Editorial: Pandemic Reemphasizes Importance of Mental, Physical Health

By Aiden Wacksman

Before the coronavirus outbreak closed schools across the country this past spring, I was on Oak Hall’s boys weightlifting team. I was getting stronger each day, and I was having the time of my life. Little did I know, these times wouldn’t last very long.

On March 13, Oak Hall moved to online school due to coronavirus safety concerns. At first, I could not process what was happening. After a couple of weeks, however, I realized what the nationwide shutdown would mean for me and my family.

For many months, I was unable to lift weights. I tried exercises that utilized body weight, but it didn’t feel the same. There is a special feeling when I get ready to bench press, clean, or deadlift, and without equipment to utilize, I was unable to attain that feeling. 

When the 2020-21 school year began, I decided to learn online for the first quarter. Everything went as planned for the first couple of weeks, but at one point I noticed my mental health was slowly declining. Once every couple of days, I would become depressed, frustrated, or angrier than usual. I saw this was becoming a pattern, and I immediately knew something was wrong. This wasn’t like me, and my parents also noticed my change in behavioral patterns. I understood that my routine needed to change in order for me to maintain mental stability.

“The most valuable thing I have taken away from this experience is the importance of appreciating the little things in life.”

Months earlier, I ordered two pairs of dumbbells. However, due to the rapid influx of demand for exercise equipment, I had to wait much longer for it to arrive at my door. Once it arrived, I grabbed the package, cut it open, and immediately put the equipment to use. I got a chair from my kitchen and placed it in my living room. Then, I created a list of workouts to do, and the rest is history. After lifting weights for the first time in nearly half a year, it was as if many of my burdens had been relieved. I was able to let go of issues such as stress, anxiety, and depression. My body and mind felt great. In a way, I would describe my high intensity exercise that day as a sort of liberation.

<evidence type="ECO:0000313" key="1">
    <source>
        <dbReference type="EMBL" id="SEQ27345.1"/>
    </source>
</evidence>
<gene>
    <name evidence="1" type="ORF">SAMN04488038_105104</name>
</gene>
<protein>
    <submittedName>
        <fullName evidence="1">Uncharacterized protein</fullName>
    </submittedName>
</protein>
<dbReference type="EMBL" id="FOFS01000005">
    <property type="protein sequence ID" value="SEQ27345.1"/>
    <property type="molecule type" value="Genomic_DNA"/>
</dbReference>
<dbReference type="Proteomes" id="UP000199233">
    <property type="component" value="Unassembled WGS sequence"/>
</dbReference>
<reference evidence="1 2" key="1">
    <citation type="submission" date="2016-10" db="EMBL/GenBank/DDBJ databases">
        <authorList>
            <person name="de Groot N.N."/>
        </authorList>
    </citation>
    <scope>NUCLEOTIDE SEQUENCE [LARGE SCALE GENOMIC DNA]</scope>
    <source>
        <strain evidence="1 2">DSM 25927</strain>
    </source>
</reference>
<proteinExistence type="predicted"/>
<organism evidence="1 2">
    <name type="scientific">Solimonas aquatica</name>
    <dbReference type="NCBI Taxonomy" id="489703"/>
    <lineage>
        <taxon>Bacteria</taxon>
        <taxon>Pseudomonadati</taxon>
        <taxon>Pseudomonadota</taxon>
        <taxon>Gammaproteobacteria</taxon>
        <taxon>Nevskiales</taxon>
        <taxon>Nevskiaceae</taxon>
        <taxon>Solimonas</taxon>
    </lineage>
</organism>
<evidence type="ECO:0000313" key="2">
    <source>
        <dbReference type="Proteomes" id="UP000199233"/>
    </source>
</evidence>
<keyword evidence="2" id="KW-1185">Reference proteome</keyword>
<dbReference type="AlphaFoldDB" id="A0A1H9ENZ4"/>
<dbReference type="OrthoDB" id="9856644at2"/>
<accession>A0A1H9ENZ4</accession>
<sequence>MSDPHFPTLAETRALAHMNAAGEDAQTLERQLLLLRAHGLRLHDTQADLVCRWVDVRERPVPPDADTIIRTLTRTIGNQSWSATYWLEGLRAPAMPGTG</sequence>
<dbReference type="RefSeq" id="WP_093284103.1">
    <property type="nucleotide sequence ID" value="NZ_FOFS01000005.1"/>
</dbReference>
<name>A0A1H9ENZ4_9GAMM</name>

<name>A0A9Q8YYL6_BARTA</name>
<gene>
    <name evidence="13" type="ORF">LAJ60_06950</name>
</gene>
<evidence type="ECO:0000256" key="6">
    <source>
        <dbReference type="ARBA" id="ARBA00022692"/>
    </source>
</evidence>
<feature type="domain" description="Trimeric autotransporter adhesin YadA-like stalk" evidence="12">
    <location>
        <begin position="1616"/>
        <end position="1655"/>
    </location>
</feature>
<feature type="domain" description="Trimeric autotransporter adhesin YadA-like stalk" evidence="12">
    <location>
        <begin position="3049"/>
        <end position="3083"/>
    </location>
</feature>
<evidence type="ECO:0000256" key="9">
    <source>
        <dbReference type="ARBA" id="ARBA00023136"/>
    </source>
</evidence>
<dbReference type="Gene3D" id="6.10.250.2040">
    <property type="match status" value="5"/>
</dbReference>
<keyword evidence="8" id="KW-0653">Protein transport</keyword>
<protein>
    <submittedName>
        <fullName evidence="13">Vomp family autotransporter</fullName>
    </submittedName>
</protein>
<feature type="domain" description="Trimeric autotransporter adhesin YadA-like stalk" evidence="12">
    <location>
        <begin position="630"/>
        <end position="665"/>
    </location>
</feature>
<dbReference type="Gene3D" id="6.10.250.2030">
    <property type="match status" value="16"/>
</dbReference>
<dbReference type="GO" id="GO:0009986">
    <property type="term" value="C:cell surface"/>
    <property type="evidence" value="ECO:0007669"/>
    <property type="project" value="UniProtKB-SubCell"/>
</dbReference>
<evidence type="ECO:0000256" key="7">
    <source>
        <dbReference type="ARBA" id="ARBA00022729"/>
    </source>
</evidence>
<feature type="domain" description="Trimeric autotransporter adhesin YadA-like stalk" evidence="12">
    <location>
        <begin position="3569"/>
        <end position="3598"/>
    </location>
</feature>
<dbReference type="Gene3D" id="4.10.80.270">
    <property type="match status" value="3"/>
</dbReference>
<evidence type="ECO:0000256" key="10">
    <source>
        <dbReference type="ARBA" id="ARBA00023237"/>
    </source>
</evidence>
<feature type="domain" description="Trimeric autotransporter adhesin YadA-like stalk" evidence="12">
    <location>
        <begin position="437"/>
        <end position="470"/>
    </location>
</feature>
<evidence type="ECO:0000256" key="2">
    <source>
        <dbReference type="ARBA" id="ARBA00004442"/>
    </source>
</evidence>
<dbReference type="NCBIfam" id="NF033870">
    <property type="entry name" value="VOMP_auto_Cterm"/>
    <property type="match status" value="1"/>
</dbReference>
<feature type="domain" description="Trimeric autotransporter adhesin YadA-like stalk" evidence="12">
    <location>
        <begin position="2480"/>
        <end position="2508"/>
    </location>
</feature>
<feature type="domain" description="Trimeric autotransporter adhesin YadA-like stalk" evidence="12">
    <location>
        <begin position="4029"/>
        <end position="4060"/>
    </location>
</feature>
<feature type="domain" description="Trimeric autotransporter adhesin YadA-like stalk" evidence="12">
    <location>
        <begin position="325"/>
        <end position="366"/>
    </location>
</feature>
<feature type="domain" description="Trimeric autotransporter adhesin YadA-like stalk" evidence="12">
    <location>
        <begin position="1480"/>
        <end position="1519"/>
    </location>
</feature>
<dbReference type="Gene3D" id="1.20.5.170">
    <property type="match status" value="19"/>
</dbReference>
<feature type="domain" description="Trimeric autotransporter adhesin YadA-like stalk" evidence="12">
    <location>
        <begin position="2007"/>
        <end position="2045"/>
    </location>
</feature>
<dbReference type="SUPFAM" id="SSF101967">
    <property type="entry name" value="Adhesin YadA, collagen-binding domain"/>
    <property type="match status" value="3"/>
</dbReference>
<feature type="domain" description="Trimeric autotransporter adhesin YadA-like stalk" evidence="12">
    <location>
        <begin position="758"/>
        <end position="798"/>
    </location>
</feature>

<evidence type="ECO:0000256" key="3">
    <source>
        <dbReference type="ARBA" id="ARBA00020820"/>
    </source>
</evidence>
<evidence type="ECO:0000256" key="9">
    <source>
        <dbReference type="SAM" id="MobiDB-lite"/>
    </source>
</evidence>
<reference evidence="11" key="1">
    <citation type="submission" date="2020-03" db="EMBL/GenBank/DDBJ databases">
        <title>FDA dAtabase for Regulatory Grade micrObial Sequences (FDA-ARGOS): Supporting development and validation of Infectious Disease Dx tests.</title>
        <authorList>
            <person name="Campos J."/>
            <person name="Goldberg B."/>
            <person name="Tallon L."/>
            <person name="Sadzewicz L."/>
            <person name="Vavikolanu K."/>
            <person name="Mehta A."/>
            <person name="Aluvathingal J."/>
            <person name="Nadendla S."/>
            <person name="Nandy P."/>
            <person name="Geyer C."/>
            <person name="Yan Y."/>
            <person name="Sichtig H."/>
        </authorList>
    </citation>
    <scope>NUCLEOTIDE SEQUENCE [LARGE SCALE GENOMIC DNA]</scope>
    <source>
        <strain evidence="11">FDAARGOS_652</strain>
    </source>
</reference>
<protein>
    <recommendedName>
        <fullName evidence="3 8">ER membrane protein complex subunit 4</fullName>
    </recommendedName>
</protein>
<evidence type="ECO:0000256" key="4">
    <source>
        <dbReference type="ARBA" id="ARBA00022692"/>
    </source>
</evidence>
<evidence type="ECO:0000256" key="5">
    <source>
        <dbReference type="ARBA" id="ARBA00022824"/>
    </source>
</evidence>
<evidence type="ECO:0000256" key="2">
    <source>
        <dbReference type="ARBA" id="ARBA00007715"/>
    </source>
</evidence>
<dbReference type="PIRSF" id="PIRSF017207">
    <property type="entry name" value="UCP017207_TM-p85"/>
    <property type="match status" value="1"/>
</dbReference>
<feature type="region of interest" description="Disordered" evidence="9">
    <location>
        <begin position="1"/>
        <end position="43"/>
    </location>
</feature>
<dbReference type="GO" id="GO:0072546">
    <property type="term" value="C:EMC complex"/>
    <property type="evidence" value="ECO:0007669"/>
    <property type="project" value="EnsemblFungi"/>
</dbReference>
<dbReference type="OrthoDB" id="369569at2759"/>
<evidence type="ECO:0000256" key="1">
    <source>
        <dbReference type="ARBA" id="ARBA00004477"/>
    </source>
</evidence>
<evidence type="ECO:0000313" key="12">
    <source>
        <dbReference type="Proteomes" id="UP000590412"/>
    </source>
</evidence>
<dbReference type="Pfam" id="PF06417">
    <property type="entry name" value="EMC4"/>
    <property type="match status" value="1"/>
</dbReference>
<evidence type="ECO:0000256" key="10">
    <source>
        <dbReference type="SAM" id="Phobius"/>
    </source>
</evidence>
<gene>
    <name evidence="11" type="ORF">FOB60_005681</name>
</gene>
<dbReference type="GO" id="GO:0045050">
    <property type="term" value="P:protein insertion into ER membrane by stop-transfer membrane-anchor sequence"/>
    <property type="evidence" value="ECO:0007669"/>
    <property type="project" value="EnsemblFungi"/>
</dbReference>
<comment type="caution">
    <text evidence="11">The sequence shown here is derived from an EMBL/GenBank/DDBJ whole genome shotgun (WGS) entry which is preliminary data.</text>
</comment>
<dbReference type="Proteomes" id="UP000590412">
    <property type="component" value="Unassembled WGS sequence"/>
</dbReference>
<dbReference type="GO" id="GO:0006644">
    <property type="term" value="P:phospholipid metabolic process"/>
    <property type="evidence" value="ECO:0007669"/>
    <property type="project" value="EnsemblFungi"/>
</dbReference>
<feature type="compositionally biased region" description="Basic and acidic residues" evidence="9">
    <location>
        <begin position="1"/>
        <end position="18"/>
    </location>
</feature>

This experience taught me not only the value of high-intensity training, but also mental health. I now have a better understanding of how negative feelings can affect one’s mentality. I believe one of the best ways to combat frustration and hopelessness is to pursue hobbies. The great thing about a hobby is that first of all, it is enjoyable, and second of all, it can relax your mind.

I decided to return to in-person school for the second quarter of the school year. I was very grateful to finally have access to the weight room, which I immediately benefitted.

After about a week or so, I noticed a significant change in my mental health. Rather than being disappointed or frustrated half of the week, I was happy and relieved at the end of each day. I slept longer and ate more which helped my body and mind become in sync. I also had more energy, which led to an increase in productivity during the day. 

I credit weightlifting for improving my mental health, as it provided an outlet for me to let out any anger, frustration, or stress. This allowed me to focus on other things such as schoolwork.

Before the virus caused a shutdown, I took some things for granted, one of them being the fact that I could lift weights in the first place. The most valuable thing I have taken away from this experience is the importance of appreciating the little things in life. I learned, most of all, that I should treat every day like a gift.